FIG. 1 is a schematic of a polarity control circuit using two pass devices;

FIG. 2 is a schematic of a polarity control circuit using a modified inverter;

FIG. 3 is a schematic of a polarity control circuit with full restore according to the present invention.

DESCRIPTION OF THE PREFERRED EMBODIMENT

The circuit is shown in FIG. 3. There are six additional transistors in this circuit as compared to FIG. 2, MN2, MN3, MP2, MP3 and the two that form inverter X1. These devices provide a full restore of node HO to CMOS levels independent of the selected polarity. The operation of the circuit will now be described.

When signal SELECT is high the true sense of the input signal is desired at the output and node H1 is held at a CMOS high and node H2 is held at a CMOS low. Transistors MN3 and MP3 are cutoff and the circuit behaves as two series connected inverters. When signal SELECT is low the complementary sense of the input signal is desired and node H1 is held at a CMOS low and node H2 is held at a CMOS high. Under this condition transistor MP1 can only pull node HO down to a voltage level equal to Vtp and similarly transistor MN1 can only pull that node up to 'Vcc -Vtm ' before cutting off. However, transistors MN3 and MP3 are now conducting and an inverter is now formed by devices MN2 and MP2. This inverter samples the complement of the input signal and restores node HO to the appropriate CMOS level. Together, transistors MN2, MP2, MN3, and MP3 act as a tri-state buffer inverter. In a different embodiment, the sources of MN2 and MP2 can be hardwired to ground and Vcc respectively without changing the functional operation of the circuit because the series NMOS stack serves to restore node H0 to ground and the series PMOS stack serves to restore node H0 to Vcc.

Note that the six transistors just described need only be small, i.e. narrow width, devices relative to MN1, MP1 and inverter X2. MN1 and MP1 provide the majority of the drive during saturation and MN2, MN3, MP2 and MP3 provide the remaining current to fully restore node HO after MN1 and MP1 have cutoff. Also, since these devices are small they present little additional loading to the input and node HO which means there is a minimal impact on performance.

The invention has now been explained with reference to specific embodiments. Other embodiments will be apparent to those of skill in the art. For example, the polarity of all signals could be reversed and N-type transistors could be substituted for P-type transistors and P-type could be substituted for N-type transistors.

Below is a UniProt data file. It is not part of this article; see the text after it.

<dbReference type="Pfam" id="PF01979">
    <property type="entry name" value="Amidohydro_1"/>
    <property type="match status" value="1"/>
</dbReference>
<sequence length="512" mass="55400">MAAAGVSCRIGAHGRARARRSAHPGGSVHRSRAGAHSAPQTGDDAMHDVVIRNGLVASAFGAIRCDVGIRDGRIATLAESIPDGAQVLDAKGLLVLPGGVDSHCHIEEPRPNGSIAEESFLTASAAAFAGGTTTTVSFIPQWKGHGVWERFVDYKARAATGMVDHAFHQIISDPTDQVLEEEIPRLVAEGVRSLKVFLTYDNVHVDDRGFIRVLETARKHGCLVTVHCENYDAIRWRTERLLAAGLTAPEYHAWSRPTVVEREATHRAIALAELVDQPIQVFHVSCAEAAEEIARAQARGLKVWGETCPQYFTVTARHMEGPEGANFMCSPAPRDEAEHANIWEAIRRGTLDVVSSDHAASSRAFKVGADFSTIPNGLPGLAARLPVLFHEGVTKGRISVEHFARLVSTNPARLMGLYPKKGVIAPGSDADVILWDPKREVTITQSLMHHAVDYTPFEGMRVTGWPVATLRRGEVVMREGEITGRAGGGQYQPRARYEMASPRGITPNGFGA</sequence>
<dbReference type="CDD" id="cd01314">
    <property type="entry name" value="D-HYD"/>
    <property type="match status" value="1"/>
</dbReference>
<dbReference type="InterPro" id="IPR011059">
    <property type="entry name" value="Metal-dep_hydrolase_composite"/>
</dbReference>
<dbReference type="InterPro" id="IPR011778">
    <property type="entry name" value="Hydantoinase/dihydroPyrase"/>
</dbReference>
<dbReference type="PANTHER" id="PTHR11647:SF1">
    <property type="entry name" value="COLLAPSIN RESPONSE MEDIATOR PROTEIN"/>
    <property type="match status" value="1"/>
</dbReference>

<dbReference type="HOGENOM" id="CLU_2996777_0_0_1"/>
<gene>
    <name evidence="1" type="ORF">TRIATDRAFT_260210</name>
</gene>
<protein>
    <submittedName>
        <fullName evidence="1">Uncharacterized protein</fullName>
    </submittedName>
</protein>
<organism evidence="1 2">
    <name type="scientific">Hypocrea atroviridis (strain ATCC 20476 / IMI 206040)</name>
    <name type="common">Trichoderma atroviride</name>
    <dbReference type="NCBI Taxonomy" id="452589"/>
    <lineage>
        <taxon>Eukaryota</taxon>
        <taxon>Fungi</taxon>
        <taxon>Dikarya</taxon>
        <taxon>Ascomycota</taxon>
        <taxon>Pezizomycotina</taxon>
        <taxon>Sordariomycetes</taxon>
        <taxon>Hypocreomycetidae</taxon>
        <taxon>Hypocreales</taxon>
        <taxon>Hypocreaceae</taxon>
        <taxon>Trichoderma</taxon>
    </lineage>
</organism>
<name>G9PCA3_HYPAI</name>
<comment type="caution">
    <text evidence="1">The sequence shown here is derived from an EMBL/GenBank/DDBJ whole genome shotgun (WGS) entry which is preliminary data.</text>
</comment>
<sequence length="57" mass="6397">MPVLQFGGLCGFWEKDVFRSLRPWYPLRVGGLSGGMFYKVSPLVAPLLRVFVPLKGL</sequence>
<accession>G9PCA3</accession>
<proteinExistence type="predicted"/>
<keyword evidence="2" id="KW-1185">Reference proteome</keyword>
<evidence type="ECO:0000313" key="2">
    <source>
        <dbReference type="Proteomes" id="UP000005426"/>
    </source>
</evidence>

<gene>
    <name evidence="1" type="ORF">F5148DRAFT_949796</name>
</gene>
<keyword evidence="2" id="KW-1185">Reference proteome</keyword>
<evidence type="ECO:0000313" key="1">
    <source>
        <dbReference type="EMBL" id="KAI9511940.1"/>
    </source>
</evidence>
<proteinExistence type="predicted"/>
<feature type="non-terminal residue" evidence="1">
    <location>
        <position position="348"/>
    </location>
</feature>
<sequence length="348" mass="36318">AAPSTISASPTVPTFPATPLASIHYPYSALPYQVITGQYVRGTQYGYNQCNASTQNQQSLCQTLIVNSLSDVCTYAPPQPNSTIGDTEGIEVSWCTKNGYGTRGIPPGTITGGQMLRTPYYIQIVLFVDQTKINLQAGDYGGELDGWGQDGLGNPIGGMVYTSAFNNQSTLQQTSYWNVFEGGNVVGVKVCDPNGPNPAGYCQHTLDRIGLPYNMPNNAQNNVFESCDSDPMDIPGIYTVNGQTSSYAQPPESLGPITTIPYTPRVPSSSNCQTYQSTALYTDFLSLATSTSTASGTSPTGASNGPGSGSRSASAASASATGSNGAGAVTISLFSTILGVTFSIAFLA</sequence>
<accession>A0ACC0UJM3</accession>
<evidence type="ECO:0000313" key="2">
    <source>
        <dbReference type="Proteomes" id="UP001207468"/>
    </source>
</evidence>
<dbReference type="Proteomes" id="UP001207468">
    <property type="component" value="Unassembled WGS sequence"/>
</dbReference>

Patent Citations
Cited PatentFiling datePublication dateApplicantTitle
US4558236 *Oct 17, 1983Dec 10, 1985Sanders Associates, Inc.Universal logic circuit
US4894563 *Oct 11, 1988Jan 16, 1990Atmel CorporationOutput macrocell for programmable logic device
US4914322 *Dec 16, 1988Apr 3, 1990Advanced Micro Devices, Inc.Polarity option control logic for use with a register of a programmable logic array macrocell
US4968903 *Aug 3, 1989Nov 6, 1990Motorola Inc.Combinational static CMOS logic circuit
Referenced by
Citing PatentFiling datePublication dateApplicantTitle
US6384654 *Oct 17, 2000May 7, 2002Glenn NouferHigh speed circuit of particular utility in delay and phase locked loops
US6845054Aug 28, 2002Jan 18, 2005Micron Technology, Inc.Zero power chip standby mode
US6879538Aug 28, 2002Apr 12, 2005Micron Technology, Inc.Zero power chip standby mode
US6909659Aug 30, 2001Jun 21, 2005Micron Technology, Inc.Zero power chip standby mode
US6925024Aug 28, 2002Aug 2, 2005Micron Technology, Inc.Zero power chip standby mode
US7816946Jan 28, 2009Oct 19, 2010Actel CorporationInverting flip-flop for use in field programmable gate arrays
US7932745Sep 10, 2010Apr 26, 2011Actel CorporationInverting flip-flop for use in field programmable gate arrays
US8255854Apr 2, 2010Aug 28, 2012Actel CorporationArchitecture and method for compensating for disparate signal rise and fall times by using polarity selection to improve timing and power in an integrated circuit
Classifications
U.S. Classification326/50, 326/38, 327/530
International ClassificationH03K19/094, H03K19/173
Cooperative ClassificationH03K19/1736, H03K19/09429
European ClassificationH03K19/173C1A, H03K19/094M2
Legal Events
DateCodeEventDescription
Jun 21, 2007FPAYFee payment
Year of fee payment: 12
Jun 27, 2003FPAYFee payment
Year of fee payment: 8
Jul 29, 1999FPAYFee payment
Year of fee payment: 4
Mar 5, 1998ASAssignment
Owner name: ALTERA CORPORATION, A DELAWARE CORPORATION, CALIFO
Free format text: MERGER;ASSIGNOR:ALTERA CORPORATION, A CALIFORNIA CORPORATION;REEL/FRAME:009015/0336
Effective date: 19970325
Feb 28, 1995ASAssignment
Owner name: ALTERA CORPORATION, CALIFORNIA
Free format text: ASSIGNMENT OF ASSIGNORS INTEREST;ASSIGNOR:HARDY, BRETT;REEL/FRAME:007362/0123
Effective date: 19950208